European stocks declined on Wednesday as investors awaited resolution of Greek coalition talks and yields on Spanish 10-year bonds rose above 6 per cent.
The Stoxx Europe 600 Index edged lower 0.34 per cent to 249.73 and France’s CAC 40 Index lost 0.20 per cent. The U.K.’s FTSE 100 Index retreated 0.44 per cent to 5530.05.
“The real concern isn’t about Greece, it’s about the euro and whether it breaks up -- that is key,” Mark Tinker, a fund manager at AXA Framlington Investment Management.
“We don’t make a big economic scenario after a couple of days of moves, but I think there is a lot of anxious market repositioning going on right now.
U.S. wholesale inventories rose in March at a slowest pace since November, Commerce Department data showed on Wednesday.
Inventories rose 0.3 per cent to a record 480.4 billion dollars from February, when they increased 0.9 per cent.
“Firms are in a pretty decent shape on their inventories,” Stephen Stanley, chief economist at Pierpont Securities LLC in Stamford, Connecticut, said. “Firms are just being very cautious. I don’t think there’s a lot of visibility on demand going forward, so firms are not willing to assume strong demand six or nine or twelve months out.
Stocks closed lower on Wednesday. The Standard & Poor's 500 shed 0.67%, or 9.14 points, to 1,354.58. The Dow Jones Industrial Average plunged 0.75%, or 97.03 points, to 12,835.06. The Nasdaq Composite Index lost 0.39%, or 11.56 points, to 2,934.71.
“There’s something to worry about here,” said James Dunigan, chief investment officer for PNC Wealth Management. “We expected there would be flare-ups again in Europe. People were scratching their heads why they didn’t show up a little sooner. Certainly as a result of the elections in Greece, the odds of a default and an exit from the euro have increased.”
The U.K. retail sector contracted in April, compared to the same period last year. Retail sales tumbled 3.3 per cent hurt by the wet weather, the British Retail Consortium said on Wednesday.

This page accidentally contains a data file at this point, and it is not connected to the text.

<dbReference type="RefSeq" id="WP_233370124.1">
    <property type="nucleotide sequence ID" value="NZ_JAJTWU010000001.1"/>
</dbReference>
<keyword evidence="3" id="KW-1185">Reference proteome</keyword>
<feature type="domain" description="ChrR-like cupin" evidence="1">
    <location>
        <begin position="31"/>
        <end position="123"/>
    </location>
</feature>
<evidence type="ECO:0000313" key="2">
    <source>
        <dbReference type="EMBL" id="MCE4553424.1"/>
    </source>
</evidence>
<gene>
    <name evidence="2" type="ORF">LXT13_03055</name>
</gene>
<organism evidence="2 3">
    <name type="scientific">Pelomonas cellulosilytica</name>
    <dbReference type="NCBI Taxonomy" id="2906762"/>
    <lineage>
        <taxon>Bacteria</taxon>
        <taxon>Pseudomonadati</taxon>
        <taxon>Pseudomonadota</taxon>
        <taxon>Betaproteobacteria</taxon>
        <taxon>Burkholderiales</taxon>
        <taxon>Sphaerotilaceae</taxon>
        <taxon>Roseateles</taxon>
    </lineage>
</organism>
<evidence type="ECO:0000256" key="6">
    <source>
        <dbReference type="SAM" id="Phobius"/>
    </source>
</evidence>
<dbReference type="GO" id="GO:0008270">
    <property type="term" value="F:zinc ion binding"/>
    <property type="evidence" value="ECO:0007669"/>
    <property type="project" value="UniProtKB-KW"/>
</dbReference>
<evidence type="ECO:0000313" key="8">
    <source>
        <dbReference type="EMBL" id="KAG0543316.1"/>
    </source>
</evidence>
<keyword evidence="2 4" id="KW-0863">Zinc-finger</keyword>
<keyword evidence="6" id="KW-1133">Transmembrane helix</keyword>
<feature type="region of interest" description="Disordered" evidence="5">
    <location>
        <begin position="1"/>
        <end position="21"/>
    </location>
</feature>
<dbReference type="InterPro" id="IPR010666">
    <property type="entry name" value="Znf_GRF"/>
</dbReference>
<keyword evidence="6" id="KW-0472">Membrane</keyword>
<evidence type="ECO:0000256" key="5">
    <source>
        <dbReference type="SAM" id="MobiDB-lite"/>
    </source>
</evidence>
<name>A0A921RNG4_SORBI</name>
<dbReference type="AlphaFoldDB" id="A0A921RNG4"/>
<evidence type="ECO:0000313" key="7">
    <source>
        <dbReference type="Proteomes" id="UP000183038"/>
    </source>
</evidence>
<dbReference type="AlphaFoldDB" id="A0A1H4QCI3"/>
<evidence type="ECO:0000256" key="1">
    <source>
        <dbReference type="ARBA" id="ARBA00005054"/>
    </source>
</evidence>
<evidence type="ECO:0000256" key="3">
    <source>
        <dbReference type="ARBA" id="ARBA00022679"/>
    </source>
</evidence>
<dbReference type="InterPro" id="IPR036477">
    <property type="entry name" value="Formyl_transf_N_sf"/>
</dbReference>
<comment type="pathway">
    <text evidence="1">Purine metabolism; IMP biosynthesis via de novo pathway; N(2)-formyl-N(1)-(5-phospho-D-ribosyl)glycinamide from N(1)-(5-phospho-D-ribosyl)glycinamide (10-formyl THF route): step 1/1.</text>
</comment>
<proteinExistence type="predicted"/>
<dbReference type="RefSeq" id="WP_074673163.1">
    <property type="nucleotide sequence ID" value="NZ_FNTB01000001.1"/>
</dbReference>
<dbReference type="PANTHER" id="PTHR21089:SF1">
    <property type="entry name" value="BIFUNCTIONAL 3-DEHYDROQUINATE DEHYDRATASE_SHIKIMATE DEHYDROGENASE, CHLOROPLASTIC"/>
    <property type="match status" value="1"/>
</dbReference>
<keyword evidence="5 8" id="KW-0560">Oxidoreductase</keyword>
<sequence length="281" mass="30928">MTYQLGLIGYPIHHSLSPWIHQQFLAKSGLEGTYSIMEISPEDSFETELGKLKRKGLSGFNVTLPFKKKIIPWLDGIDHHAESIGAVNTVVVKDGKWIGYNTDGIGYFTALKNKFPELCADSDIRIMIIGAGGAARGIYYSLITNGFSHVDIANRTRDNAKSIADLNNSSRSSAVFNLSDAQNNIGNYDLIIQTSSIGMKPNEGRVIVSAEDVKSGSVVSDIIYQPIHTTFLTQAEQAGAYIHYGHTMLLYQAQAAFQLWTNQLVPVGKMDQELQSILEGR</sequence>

“Consumers, struggling to balance their household budgets, remain reluctant to spend unless they really have to and the weakening economy is likely to mean people are even more cautious about their finances,” said BRC director general Stephen Robertson.
“If the Monetary Policy Committee (MPC) wants to expand quantitative easing, it has no shortage of justifications,” said Simon Hayes, an economist at Barclays Plc in London.
Still, inflation pressures add to signs the MPC may “prefer to hold fire unless a fresh crisis, or more prolonged weakness in demand, makes the case for QE irresistible.”
Swiss stocks declined for a fifth straight day on Wednesday amid the political impasse in Greece.
The Swiss blue-chip index SMI, a measure of the largest and most actively traded companies, lost 0.70%, or 41.67 points, to 5,936.13.
The broader Swiss Performance Index fell 0.66%, or 36.64 points, to 5,551.38.
“It barely seems possible to form a government coalition which is for or against the austerity measures,” said Christian Schmidt, a technical analyst for equities at Helaba Landesbank HessenThueringen in Frankfurt.
“The political vacuum in Greece is not conducive to building confidence. Worries are justified that further financial aid will be frozen and the country will become insolvent.”
Japanese stocks declined on Wednesday as Greek political crisis deepened.
The Nikkei 225 fell 1.49%, or 136.59 points, to 9,045.06. The broader Topix erased 1.38%, or 10.74, to 765.83.
“Investors are turning risk averse,” said Soichiro Monji, chief strategist at Tokyo-based Daiwa SB Investments Ltd.
“We don’t know what kind of political coalition will be formed in Greece. It remains unclear if the nation will exit the euro and if that will actually break up the euro.”